Note: We have revised and updated this article from a previous publication.
Unfortunately, Medicare supplement (Medsupp) rates continue to increase. The good news is that if your health is stable, you may be able to qualify for a lower cost plan.
During the past few years most all companies have had rate increases to some extent or another. What can be done about this? The solution, of course, is to have us shop on your behalf for lower premium (if available) plans. Remember, you can change your Medsupp plan any month of the year, providing that you medically qualify. More about medical qualification shortly.
Another smart move may be to change plan letters. For example, if you have an increasingly spendy Plan F with Company X, a good solution is to switch to Plan G or even Plan N.
What if I have a health issue that no new company will accept?
The solution for the people in this situation may be switching to a Medicare advantage (MA) plan during the fall Annual Election Period (AEP and also known as Medicare open enrollment) that runs from October 15th through December 7th. There are pros and cons involved in switching to an MA plan. Please contact us for details. On the other hand, many people are happy enough that they just stay with their current plan. Nothing says that you have to change.
Why is it much easier to switch to a Medicare advantage (MA) plan?
The only health question on an MA application is kidney failure. You could have had a recent stroke, been treated for cancer in the past two years, or have multiple sclerosis, and you still can qualify for an MA plan. Those conditions will likely cause a decline on most any Medsupp company’s application.
However, switching to an MA plan is not feasible for some people if they live in a county that has no available MA plan. The exception is the new Medical Savings Account MA plan that currently is available in all counties in Montana and Wyoming.
How do I qualify for a new Medicare Supplement plan?
To qualify for a new Medsupp plan, in general you will need “No” answers to the following health questions. The language on each companies’ application will vary, but here are the key questions.
1) In the last two years have you had or been treated for circulatory or heart disease including a heart attack, heart bypass surgery, stent placement, atrial-fib, or pacemaker implantation?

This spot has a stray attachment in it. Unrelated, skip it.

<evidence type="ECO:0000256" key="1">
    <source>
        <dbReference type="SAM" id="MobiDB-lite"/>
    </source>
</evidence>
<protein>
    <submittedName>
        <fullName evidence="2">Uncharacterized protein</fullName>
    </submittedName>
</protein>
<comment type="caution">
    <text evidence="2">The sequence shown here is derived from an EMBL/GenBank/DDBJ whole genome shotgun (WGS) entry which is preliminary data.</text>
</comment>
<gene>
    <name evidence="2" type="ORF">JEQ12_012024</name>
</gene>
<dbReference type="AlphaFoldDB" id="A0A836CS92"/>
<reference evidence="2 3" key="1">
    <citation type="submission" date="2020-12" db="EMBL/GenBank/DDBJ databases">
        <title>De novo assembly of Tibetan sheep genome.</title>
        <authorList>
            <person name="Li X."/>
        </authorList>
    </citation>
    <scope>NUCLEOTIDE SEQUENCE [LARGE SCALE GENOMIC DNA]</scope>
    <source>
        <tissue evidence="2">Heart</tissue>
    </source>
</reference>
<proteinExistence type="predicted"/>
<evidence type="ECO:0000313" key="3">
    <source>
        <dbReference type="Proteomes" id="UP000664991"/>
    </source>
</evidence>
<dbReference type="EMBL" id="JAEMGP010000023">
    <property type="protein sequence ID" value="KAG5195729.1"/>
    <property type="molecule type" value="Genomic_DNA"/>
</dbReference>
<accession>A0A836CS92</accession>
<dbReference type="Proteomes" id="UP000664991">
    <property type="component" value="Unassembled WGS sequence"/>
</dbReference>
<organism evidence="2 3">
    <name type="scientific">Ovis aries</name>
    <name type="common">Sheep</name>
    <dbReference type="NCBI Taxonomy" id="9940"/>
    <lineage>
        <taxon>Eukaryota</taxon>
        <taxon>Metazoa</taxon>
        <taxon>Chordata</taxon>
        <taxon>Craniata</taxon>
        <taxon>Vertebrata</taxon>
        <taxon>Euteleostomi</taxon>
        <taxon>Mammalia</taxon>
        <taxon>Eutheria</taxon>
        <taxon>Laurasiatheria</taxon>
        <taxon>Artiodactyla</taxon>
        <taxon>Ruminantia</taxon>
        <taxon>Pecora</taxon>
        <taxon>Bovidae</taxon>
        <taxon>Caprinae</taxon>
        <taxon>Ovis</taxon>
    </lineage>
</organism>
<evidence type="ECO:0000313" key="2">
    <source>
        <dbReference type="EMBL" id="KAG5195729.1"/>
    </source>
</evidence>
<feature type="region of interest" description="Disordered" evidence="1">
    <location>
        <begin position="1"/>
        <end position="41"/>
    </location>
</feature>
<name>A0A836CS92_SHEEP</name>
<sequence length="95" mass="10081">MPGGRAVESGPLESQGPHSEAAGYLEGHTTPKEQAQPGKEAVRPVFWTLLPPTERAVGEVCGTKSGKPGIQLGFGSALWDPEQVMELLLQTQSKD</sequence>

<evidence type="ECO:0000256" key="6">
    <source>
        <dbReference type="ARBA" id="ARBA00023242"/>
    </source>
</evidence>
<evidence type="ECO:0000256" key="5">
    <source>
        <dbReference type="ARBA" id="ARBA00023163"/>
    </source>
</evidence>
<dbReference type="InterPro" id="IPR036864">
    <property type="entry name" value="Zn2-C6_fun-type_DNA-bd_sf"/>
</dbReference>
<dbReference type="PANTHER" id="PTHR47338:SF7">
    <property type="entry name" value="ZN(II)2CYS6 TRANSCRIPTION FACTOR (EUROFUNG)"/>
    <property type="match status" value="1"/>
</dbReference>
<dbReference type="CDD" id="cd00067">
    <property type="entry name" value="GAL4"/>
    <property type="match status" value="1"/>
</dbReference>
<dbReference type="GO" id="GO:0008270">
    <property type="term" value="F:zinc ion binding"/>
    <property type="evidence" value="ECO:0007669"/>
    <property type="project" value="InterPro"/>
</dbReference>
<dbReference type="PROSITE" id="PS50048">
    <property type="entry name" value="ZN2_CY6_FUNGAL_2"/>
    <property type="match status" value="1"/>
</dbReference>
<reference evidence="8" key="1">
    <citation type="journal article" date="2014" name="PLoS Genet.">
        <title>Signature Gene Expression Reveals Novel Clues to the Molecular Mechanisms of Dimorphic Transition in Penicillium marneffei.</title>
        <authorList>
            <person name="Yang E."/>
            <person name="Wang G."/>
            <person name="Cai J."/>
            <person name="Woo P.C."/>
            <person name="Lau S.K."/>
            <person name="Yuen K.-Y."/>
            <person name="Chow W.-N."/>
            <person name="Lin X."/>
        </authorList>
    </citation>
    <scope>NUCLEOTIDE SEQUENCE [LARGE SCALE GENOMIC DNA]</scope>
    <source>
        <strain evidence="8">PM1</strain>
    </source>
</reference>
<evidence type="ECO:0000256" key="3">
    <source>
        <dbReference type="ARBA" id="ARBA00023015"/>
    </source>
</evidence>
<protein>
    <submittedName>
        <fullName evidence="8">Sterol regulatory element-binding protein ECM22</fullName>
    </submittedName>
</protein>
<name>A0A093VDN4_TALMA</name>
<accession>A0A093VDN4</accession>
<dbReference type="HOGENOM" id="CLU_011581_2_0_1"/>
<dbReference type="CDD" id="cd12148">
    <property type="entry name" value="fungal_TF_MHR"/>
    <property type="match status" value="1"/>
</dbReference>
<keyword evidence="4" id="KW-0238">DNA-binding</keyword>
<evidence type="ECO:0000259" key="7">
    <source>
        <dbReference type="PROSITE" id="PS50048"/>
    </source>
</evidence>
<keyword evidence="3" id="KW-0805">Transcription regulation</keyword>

2) Have you been treated for internal cancer, melanoma, or lymphoma in the last two years? (Does not include most skin cancers.)
3) Have you had a stroke or TIAs in the past two years?
4) Have you been diagnosed or treated for COPD, emphysema, or chronic bronchitis in the past two years?
5) Have you been hospitalized more than two times in the last two years?
6) Have you been diagnosed with any type of dementia, Alzheimer’s, or Parkinson’s disease? Note: One of our companies will take people with these conditions providing that there are no other major issues.
7) Do you have any planned surgeries such as a joint replacement or a cataract procedure recommended to be completed in the next twelve months?
8) Do you have any auto-immune disease such as AIDs, HIV, multiple sclerosis, rheumatoid arthritis etc? (Other diseases may be included depending on the company.)
These are the major categories. A company may request additional information.
Routine prescriptions such as blood pressure, cholesterol, and type 2 diabetes meds are usually okay. Most companies have a drug decline list. Examples are opioids and many cancer related drugs. Most companies require that you list all prescriptions on your application. Certain combinations of drugs such as ones used to treat diabetes (particularly insulin) and hypertension may cause a decline with one or two companies.
Why do we pre-qualify you before applying?
If you have a medical condition that is iffy, we can shop for the company that is most likely to accept your application. One company may be more picky about one particular health issue compared to another. Through the years, we have learned that a certain health issue that may not fly with one company can go through with another.
Why are some people reluctant to change if they can quality for substantially lower rates?
The biggest reason that we have seen is fear. They are afraid that the new company won’t pay its claims. However, this fear is completely unfounded. The plans are standardized, and all companies pay their claims. We have seen some situations where a person could save $80 per month or more by changing out of an old, expensive plan. She won’t budge because she is deathly afraid that the new company won’t pay its claims.
Do you ALWAYS shop for the lowest rate available?
Not necessarily. In fact, there are a couple of companies that we want to avoid like the plague. One of them was owned by one hedge fund that pawned it off to another hedge fund. The game they play is to come out with absurdly low rates. People will chase those rates only to discover that within two years or so the rates are going through the roof.
The game is called “buying the business.” A company is willing to break even or even lose money to get a bunch of people signed up. They also entice agents to peddle their product with high commissions and lucrative production bonuses. Within two years or so they go to the state insurance department, show their losses, and file for big rate increases. Meanwhile, If a person has developed an uninsurable condition, he/she is stuck with that company. Sorry, that’s not a game we’re going to play. We’ll stick with legitimate companies.
How do I find out if I can get lower rates?
Please call us at (208) 746-6283 or (888) 746-6285, or by email us at firstname.lastname@example.org. If you have a health situation that you believe may be an issue, contact us anyway, and we’ll see what we can do. End